The new service will start next Saturday and will result in a temporary reduction in weekend capacity on the Dublin to Holyhead route, where demand has dropped dramatically since 1 January.

The new route will use the Stena Estrid, while the Stena Adventurer will continue to operate on the Holyhead route at weekends.

Trade volumes across the Irish Sea are down substantially on normal levels due to new customs procedures and systems that were introduced when the UK became a third country on 1 January.

Hauliers and freight operators have complained of delays in getting goods through customs on both sides of the Irish Sea, due to the challenges.

Speaking on RTÉ Radio One’s The Business, Paul Grant, Stena Line’s Trade Director for the Irish Sea, said the operator’s freight volumes between Ireland and the UK are down 60% in the first two weeks of 2021.

“Even just this week, what we are seeing is that freight volumes are still down coming into Dublin and coming into Rosslare,” he said.

“But we are seeing that some hauliers are finding it easier to come over the north. There are clear differences in terms of processes, we’re seeing some of our flows distorted.”

“And I know that from a haulier perspective they just want to get back to moving their goods as efficiently as they possibly can to their destination.”

As a result, he said, Stena has been moving its capacity to different routes, including direct to continent and Belfast to Britain, to cater for shifting demand.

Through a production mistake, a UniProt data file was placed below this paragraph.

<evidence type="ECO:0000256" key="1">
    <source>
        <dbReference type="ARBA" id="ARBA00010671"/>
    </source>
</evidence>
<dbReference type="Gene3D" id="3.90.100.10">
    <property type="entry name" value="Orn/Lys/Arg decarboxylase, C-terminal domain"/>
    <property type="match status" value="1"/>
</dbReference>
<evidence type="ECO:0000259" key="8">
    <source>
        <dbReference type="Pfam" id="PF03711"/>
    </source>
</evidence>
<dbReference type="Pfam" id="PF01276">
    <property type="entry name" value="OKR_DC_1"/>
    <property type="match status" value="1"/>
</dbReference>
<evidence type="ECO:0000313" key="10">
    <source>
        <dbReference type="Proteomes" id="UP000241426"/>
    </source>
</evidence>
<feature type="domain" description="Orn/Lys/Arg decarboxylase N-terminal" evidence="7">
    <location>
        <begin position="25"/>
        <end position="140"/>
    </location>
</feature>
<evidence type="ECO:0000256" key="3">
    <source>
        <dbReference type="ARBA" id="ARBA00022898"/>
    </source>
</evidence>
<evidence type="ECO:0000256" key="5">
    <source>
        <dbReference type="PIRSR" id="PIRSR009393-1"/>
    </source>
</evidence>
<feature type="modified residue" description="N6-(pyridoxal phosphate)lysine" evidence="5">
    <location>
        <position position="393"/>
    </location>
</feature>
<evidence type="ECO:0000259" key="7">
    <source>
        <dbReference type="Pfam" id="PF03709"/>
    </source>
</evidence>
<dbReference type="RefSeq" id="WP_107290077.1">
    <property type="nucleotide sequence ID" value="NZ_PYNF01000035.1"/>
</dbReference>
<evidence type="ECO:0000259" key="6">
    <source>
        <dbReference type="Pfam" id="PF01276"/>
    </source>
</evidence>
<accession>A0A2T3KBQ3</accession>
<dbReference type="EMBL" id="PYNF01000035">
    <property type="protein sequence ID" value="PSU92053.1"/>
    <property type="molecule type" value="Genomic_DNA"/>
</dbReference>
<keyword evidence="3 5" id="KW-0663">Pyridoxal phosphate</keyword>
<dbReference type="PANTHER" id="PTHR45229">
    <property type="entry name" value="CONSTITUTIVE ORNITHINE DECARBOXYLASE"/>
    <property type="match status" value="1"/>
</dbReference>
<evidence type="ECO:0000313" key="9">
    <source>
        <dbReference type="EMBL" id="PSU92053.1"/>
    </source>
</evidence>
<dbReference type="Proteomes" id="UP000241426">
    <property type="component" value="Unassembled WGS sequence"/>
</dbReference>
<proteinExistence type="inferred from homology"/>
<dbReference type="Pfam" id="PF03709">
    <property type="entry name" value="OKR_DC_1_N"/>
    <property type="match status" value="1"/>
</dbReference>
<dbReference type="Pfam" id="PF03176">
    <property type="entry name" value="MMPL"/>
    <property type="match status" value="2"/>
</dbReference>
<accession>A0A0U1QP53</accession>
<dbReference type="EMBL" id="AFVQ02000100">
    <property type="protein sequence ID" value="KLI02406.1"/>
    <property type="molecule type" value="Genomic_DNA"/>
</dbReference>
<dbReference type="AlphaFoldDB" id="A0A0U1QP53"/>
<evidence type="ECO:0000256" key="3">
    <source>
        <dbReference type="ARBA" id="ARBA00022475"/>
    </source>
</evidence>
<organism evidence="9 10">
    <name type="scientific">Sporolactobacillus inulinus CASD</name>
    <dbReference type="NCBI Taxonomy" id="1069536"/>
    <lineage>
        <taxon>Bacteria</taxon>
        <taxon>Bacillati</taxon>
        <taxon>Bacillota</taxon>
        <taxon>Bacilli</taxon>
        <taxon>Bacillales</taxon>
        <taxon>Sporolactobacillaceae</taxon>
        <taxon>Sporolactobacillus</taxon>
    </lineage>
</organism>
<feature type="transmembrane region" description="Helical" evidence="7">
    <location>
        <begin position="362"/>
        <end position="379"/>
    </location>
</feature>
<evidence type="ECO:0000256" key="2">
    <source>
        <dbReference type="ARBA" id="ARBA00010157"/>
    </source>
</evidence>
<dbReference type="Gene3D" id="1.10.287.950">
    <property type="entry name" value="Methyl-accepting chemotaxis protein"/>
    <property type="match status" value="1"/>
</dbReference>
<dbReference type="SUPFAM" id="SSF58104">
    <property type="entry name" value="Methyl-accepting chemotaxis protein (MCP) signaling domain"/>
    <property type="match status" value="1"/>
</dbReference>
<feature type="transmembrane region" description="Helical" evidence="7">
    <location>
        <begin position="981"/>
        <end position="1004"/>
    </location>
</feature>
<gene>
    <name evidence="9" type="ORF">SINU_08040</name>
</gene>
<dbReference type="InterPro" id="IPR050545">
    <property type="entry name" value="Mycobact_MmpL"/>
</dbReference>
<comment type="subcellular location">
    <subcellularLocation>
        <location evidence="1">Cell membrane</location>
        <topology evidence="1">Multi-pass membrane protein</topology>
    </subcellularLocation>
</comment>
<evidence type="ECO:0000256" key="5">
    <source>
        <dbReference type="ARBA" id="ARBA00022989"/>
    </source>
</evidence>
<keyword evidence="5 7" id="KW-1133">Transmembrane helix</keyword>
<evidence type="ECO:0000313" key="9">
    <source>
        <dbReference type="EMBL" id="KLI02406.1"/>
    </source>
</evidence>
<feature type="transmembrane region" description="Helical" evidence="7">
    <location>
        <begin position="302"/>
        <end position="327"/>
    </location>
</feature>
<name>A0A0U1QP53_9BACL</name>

He added that this time last year the company had one ship sailing directly between Ireland and France, and now it has two ships, and the capacity is increasing on a weekly basis out of Rosslare.

While concerned about the changing landscape, Stena Line believes that ultimately freight flows will return on its central Irish Sea routes.

The Stena Estrid is one of Stena Line’s new larger E-Flexer vessels, and has a 3,100 lane metre capacity and 175 cabins.

The company recently moved its sister ship, Stena Embla, to the Rosslare-Cherbourg route temporarily.

Elsewhere, Brittany Ferries has said it is bringing forward its new Rosslare to Cherbourg service.

The new service will begin on Monday 18 January, two months earlier than planned.

‘Major problem’ filling supermarket shelves

Also speaking on The Business, haulier Brendan Dixon of Dixon Transport said he can see a major problem coming in the next couple of weeks because of the disruption to trade flows.

He said in the third quarter of last year his company’s fleet drove on average around 450,000km per week, with around 300 loads each way to the UK per week.

But in the two weeks of this year so far 50 loads have been carried in, he said.

He described how yogurt coming into Ireland was delayed as the import paper work was not in order.

Mr Dixon said it ended up sitting in the port for four days, before it was refused at the point of delivery as it was past its accepted shelf life.

“Supermarkets will only accept goods with a certain shelf life … it is going to be a massive problem if we can’t get this issue sorted out,” he said.

He also said that his company has had 150 trailers come home empty from the UK over the first two weeks of the year, because goods are not moving.

The Minister of State for International and Road Transport and Logistics has said 70% of traffic from Dublin Port is being green routed and “is flowing out, no problem”.

Speaking on Saturday with Katie Hannon, Hildegarde Naughton said the issue was where companies and traders were not up to speed in relation to customs.

She said: “This is hindering the hauliers and the people driving the trucks. I am calling for them to engage directly with Revenue and the Department of Agriculture.

“This is mainly a lack of preparedness by a number of companies. Help and information is there for them.”

Asked if she would consider suspending checks at Irish ports for a period until firms’ IT systems were up and running, Ms Naughton said Ireland had legal obligations about the checks that have to take place.